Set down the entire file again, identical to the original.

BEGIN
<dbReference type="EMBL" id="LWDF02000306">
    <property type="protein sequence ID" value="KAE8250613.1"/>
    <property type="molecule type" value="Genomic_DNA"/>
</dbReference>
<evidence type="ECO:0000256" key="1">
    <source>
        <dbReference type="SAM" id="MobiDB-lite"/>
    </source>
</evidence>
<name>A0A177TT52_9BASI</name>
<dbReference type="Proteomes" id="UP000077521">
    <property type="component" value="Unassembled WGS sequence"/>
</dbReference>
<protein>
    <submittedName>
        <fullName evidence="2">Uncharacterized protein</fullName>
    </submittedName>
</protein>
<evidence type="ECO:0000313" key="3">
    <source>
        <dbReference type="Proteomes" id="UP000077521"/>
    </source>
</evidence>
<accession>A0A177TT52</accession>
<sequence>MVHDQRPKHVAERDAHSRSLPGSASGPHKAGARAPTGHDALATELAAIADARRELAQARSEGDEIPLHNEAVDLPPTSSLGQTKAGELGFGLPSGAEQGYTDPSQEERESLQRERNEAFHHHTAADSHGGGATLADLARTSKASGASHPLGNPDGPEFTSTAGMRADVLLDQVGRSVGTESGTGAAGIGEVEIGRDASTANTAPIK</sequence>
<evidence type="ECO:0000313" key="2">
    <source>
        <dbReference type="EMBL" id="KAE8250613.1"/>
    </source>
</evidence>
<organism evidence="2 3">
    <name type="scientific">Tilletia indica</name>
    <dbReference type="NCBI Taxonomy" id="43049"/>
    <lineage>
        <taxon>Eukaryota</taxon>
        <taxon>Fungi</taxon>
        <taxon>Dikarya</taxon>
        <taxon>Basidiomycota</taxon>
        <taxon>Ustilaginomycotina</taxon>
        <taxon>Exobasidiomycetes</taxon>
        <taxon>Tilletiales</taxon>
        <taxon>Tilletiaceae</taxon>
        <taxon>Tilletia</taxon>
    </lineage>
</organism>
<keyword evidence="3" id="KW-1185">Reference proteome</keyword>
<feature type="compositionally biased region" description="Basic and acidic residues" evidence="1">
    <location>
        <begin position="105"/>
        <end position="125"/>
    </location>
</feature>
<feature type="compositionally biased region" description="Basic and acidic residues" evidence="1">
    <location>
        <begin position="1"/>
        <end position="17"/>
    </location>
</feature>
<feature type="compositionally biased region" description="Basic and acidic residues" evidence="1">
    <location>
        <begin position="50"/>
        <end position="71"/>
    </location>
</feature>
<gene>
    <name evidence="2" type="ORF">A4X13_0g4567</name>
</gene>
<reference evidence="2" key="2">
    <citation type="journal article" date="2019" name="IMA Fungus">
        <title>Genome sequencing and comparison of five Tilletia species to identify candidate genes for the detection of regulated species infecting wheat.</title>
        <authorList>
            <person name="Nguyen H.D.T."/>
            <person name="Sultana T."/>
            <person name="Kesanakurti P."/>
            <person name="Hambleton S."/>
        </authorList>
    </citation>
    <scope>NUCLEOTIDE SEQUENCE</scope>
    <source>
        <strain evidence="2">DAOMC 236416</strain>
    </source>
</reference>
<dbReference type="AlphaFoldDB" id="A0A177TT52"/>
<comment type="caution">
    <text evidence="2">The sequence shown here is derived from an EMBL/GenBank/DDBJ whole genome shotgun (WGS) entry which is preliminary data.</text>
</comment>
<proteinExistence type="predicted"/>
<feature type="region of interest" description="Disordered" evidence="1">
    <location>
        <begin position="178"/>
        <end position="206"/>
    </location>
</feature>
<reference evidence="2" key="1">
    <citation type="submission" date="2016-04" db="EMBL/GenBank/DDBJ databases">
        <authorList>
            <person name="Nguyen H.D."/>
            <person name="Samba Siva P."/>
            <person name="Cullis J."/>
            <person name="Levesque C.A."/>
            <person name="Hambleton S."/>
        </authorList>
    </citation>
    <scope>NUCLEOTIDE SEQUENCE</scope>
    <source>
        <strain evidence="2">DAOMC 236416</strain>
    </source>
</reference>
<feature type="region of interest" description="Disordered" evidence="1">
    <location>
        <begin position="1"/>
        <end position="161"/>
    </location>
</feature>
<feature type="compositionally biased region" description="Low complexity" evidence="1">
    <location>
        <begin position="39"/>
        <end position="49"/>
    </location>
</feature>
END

<dbReference type="EMBL" id="LWDF02000306">
    <property type="protein sequence ID" value="KAE8250613.1"/>
    <property type="molecule type" value="Genomic_DNA"/>
</dbReference>
<evidence type="ECO:0000256" key="1">
    <source>
        <dbReference type="SAM" id="MobiDB-lite"/>
    </source>
</evidence>
<name>A0A177TT52_9BASI</name>
<dbReference type="Proteomes" id="UP000077521">
    <property type="component" value="Unassembled WGS sequence"/>
</dbReference>
<protein>
    <submittedName>
        <fullName evidence="2">Uncharacterized protein</fullName>
    </submittedName>
</protein>
<evidence type="ECO:0000313" key="3">
    <source>
        <dbReference type="Proteomes" id="UP000077521"/>
    </source>
</evidence>
<accession>A0A177TT52</accession>
<sequence>MVHDQRPKHVAERDAHSRSLPGSASGPHKAGARAPTGHDALATELAAIADARRELAQARSEGDEIPLHNEAVDLPPTSSLGQTKAGELGFGLPSGAEQGYTDPSQEERESLQRERNEAFHHHTAADSHGGGATLADLARTSKASGASHPLGNPDGPEFTSTAGMRADVLLDQVGRSVGTESGTGAAGIGEVEIGRDASTANTAPIK</sequence>
<evidence type="ECO:0000313" key="2">
    <source>
        <dbReference type="EMBL" id="KAE8250613.1"/>
    </source>
</evidence>
<organism evidence="2 3">
    <name type="scientific">Tilletia indica</name>
    <dbReference type="NCBI Taxonomy" id="43049"/>
    <lineage>
        <taxon>Eukaryota</taxon>
        <taxon>Fungi</taxon>
        <taxon>Dikarya</taxon>
        <taxon>Basidiomycota</taxon>
        <taxon>Ustilaginomycotina</taxon>
        <taxon>Exobasidiomycetes</taxon>
        <taxon>Tilletiales</taxon>
        <taxon>Tilletiaceae</taxon>
        <taxon>Tilletia</taxon>
    </lineage>
</organism>
<keyword evidence="3" id="KW-1185">Reference proteome</keyword>
<feature type="compositionally biased region" description="Basic and acidic residues" evidence="1">
    <location>
        <begin position="105"/>
        <end position="125"/>
    </location>
</feature>
<feature type="compositionally biased region" description="Basic and acidic residues" evidence="1">
    <location>
        <begin position="1"/>
        <end position="17"/>
    </location>
</feature>
<feature type="compositionally biased region" description="Basic and acidic residues" evidence="1">
    <location>
        <begin position="50"/>
        <end position="71"/>
    </location>
</feature>
<gene>
    <name evidence="2" type="ORF">A4X13_0g4567</name>
</gene>
<reference evidence="2" key="2">
    <citation type="journal article" date="2019" name="IMA Fungus">
        <title>Genome sequencing and comparison of five Tilletia species to identify candidate genes for the detection of regulated species infecting wheat.</title>
        <authorList>
            <person name="Nguyen H.D.T."/>
            <person name="Sultana T."/>
            <person name="Kesanakurti P."/>
            <person name="Hambleton S."/>
        </authorList>
    </citation>
    <scope>NUCLEOTIDE SEQUENCE</scope>
    <source>
        <strain evidence="2">DAOMC 236416</strain>
    </source>
</reference>
<dbReference type="AlphaFoldDB" id="A0A177TT52"/>
<comment type="caution">
    <text evidence="2">The sequence shown here is derived from an EMBL/GenBank/DDBJ whole genome shotgun (WGS) entry which is preliminary data.</text>
</comment>
<proteinExistence type="predicted"/>
<feature type="region of interest" description="Disordered" evidence="1">
    <location>
        <begin position="178"/>
        <end position="206"/>
    </location>
</feature>
<reference evidence="2" key="1">
    <citation type="submission" date="2016-04" db="EMBL/GenBank/DDBJ databases">
        <authorList>
            <person name="Nguyen H.D."/>
            <person name="Samba Siva P."/>
            <person name="Cullis J."/>
            <person name="Levesque C.A."/>
            <person name="Hambleton S."/>
        </authorList>
    </citation>
    <scope>NUCLEOTIDE SEQUENCE</scope>
    <source>
        <strain evidence="2">DAOMC 236416</strain>
    </source>
</reference>
<feature type="region of interest" description="Disordered" evidence="1">
    <location>
        <begin position="1"/>
        <end position="161"/>
    </location>
</feature>
<feature type="compositionally biased region" description="Low complexity" evidence="1">
    <location>
        <begin position="39"/>
        <end position="49"/>
    </location>
</feature>